Although you can go a long way to increase the speed of your solution by tweaking and tuning your code and database schemata, there is a physical limit that can only be overcome by upgrading the hardware that runs your code. Fortunately this is a little less trial-and-error than code tweaking, which means I am able to give you this list of ideas to get you started:
Having a multi-core machine makes an enormous difference, and there's no reason not to have at least two cores on your site unless you're making something extremely small.
I have seen no evidence to show that expensive chips incorporating SSE3, Hyperthreading, or even AMD64 extensions provide any meaningful benefit for Apache web servers. There are some benefits to be gained in using 64-bit chips for your MySQL server, though.
The amount of RAM you have depends on how much you use your database and how much you want to put in memcache, but you're looking at 1GB as a minimum for virtual servers and 8GB to 16GB for dedicated servers.
Hard disks are not all that important in high-performance web sites, as most of the data is stored in RAM. However, if you must load from disk, you might find that SSDs are cheap enough to suit your need â€“Â and they are substantially faster than hard disks.
When you network, Gigabit Ethernet is essential, preferably with each machine connected directly to a switch. Good switches come with an extra port for an intrusion detection computer to monitor the flow of traffic, which is essential for truly secure operation.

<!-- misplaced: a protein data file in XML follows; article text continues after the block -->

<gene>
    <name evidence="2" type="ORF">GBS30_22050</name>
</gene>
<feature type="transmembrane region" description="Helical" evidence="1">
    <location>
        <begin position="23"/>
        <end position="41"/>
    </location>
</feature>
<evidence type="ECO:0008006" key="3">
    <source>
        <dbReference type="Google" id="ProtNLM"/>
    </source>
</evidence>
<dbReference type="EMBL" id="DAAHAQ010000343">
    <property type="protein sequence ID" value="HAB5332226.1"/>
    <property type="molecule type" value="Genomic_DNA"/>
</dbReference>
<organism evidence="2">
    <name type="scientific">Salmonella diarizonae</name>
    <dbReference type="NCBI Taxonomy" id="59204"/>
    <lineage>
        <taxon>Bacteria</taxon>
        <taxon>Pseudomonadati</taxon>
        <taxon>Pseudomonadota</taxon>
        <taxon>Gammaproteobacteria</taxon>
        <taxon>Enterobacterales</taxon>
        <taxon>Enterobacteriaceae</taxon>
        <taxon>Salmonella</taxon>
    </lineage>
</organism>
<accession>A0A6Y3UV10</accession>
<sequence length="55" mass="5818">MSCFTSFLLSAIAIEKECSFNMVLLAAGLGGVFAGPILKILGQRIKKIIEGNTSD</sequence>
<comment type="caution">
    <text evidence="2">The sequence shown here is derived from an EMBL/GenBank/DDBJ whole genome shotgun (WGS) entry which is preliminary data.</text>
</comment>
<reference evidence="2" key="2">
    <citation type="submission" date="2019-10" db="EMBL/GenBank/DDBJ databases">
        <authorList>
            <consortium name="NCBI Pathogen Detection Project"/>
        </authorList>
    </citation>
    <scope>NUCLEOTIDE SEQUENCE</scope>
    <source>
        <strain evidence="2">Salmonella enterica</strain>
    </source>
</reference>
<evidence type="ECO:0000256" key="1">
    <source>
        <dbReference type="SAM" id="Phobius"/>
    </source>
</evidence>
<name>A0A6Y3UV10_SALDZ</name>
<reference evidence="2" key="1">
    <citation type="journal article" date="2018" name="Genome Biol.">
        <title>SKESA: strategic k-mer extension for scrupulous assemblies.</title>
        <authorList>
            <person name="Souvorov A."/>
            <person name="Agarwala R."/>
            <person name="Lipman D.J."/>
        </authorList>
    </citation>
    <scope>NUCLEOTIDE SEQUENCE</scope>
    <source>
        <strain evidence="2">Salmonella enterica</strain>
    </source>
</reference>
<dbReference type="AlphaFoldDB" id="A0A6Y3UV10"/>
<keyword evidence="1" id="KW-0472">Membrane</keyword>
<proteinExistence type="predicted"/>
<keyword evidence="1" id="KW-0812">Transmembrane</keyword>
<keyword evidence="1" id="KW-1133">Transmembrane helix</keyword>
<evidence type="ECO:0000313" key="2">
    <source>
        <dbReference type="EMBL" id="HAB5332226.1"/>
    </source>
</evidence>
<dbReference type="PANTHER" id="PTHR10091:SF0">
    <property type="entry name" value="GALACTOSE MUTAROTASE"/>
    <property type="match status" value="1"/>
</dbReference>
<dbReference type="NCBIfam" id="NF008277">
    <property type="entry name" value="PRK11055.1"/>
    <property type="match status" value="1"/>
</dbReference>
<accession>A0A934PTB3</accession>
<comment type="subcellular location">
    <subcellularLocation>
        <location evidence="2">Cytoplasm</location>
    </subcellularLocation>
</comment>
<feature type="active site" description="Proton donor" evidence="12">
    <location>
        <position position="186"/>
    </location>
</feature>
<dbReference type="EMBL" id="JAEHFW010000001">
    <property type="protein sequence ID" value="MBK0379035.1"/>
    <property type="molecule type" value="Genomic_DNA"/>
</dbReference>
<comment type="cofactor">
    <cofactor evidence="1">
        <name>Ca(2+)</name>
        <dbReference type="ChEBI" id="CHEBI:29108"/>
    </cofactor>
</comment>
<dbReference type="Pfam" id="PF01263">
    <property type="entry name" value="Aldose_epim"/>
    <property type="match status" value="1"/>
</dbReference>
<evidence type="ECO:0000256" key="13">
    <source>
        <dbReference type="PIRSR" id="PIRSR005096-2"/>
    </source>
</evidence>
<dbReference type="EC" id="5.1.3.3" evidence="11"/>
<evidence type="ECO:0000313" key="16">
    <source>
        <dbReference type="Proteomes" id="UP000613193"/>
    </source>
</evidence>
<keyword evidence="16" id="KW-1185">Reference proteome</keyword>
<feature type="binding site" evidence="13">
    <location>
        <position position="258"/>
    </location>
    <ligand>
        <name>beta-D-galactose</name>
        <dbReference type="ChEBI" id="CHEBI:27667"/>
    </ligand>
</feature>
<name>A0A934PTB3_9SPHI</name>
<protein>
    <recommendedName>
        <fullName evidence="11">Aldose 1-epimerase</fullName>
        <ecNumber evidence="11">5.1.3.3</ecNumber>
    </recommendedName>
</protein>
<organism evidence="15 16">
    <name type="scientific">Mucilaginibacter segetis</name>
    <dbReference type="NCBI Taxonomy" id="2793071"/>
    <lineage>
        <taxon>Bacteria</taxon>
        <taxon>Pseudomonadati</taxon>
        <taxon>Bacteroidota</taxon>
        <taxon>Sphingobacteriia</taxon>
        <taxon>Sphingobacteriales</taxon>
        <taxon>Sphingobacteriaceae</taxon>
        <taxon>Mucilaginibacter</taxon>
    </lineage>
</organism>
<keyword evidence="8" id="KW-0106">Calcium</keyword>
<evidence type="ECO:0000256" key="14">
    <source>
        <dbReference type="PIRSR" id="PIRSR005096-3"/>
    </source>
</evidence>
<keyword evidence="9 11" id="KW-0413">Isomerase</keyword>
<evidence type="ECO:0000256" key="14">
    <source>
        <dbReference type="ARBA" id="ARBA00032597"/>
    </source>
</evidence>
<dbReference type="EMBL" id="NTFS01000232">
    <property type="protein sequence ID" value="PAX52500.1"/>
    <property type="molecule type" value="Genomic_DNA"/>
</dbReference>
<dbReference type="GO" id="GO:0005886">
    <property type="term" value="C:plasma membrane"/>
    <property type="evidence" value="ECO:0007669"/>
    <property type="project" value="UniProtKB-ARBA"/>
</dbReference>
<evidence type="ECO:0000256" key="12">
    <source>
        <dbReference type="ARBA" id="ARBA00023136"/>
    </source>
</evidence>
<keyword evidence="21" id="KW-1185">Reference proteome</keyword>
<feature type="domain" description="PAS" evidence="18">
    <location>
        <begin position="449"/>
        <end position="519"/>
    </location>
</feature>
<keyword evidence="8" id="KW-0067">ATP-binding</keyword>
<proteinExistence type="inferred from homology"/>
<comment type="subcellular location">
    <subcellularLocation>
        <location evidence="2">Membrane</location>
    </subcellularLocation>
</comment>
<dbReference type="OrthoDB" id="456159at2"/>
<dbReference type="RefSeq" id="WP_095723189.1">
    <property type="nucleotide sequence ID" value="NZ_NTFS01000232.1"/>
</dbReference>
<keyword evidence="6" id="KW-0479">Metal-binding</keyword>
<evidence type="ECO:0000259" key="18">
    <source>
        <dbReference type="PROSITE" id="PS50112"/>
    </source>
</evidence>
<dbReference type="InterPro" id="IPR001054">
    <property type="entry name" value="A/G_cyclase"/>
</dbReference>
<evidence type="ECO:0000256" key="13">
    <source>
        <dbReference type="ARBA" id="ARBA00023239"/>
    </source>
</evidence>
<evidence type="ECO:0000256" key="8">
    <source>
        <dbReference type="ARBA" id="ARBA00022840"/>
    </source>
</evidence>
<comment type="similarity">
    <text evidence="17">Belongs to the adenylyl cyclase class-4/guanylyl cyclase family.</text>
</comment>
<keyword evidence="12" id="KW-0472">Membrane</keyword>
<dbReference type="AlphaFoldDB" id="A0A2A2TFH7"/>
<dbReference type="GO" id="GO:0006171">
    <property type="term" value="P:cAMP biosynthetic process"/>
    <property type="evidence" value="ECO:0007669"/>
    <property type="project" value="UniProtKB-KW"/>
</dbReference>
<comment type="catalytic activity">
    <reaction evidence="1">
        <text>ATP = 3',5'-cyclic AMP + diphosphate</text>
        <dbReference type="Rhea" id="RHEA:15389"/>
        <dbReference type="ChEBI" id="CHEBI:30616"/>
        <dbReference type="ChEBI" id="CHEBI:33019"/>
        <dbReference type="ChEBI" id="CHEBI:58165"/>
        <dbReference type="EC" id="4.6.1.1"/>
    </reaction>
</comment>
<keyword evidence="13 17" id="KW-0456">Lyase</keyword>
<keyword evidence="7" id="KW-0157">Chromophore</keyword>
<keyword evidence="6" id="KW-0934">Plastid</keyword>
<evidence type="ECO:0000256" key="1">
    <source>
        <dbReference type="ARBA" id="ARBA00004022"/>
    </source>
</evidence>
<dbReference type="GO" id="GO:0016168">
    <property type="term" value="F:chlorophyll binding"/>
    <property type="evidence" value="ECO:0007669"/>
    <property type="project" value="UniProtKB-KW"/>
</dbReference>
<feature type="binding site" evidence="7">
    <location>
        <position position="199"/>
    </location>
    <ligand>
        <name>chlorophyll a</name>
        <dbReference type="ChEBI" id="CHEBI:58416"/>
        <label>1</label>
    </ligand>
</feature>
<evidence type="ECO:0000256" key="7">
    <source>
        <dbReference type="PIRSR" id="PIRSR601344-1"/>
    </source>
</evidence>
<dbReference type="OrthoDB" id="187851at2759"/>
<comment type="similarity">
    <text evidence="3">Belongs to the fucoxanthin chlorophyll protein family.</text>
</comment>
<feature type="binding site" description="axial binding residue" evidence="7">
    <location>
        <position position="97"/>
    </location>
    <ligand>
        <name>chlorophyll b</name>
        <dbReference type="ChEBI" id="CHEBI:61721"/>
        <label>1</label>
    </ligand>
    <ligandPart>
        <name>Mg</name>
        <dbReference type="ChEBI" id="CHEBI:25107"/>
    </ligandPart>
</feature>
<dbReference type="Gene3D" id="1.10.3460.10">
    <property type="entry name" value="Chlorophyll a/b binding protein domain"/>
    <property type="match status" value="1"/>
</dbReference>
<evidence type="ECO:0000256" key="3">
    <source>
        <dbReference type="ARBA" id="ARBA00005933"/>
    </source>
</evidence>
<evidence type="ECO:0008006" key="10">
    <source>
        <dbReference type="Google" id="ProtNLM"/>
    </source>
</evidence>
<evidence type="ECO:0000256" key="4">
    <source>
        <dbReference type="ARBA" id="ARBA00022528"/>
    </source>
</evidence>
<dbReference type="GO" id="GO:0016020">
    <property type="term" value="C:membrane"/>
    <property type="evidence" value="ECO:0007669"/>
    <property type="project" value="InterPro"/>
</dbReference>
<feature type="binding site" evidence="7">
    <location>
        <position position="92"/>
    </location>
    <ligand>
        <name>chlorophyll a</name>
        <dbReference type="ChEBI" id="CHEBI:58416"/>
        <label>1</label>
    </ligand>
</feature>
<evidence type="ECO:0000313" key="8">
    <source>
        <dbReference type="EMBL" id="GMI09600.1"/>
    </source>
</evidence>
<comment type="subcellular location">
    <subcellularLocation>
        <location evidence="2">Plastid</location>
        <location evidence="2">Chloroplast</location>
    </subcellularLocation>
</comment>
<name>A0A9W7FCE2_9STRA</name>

Using a round robin DNS system is a simple load-balancing system. When a request for example.com comes in, it is randomly sent to one of your farm of web servers. Be careful with sessions, however: if you aren't using databases for session data, it will be stored on the server and therefore lost if the user is transferred to another machine.
Blade servers are a cheap and efficient solution for web server systems, but not for SQL servers. The issue is that although they invariably come with a lot of processing power, their storage options are equally invariably poor.
If you are able, set up one machine as a reverse proxy for your site. Reverse proxies essentially store a static cache of your site, refreshing when appropriate. This allows you to keep the load off your dynamic servers, which is ideal for extremely popular sites.
Don't be afraid to split your site across multiple servers based on use. By that I mean you can easily have one server handling HTTP, one handling database stuff, and one handling memcache â€“ it's easy to set up and easy to maintain, so it's a good start for scaling.
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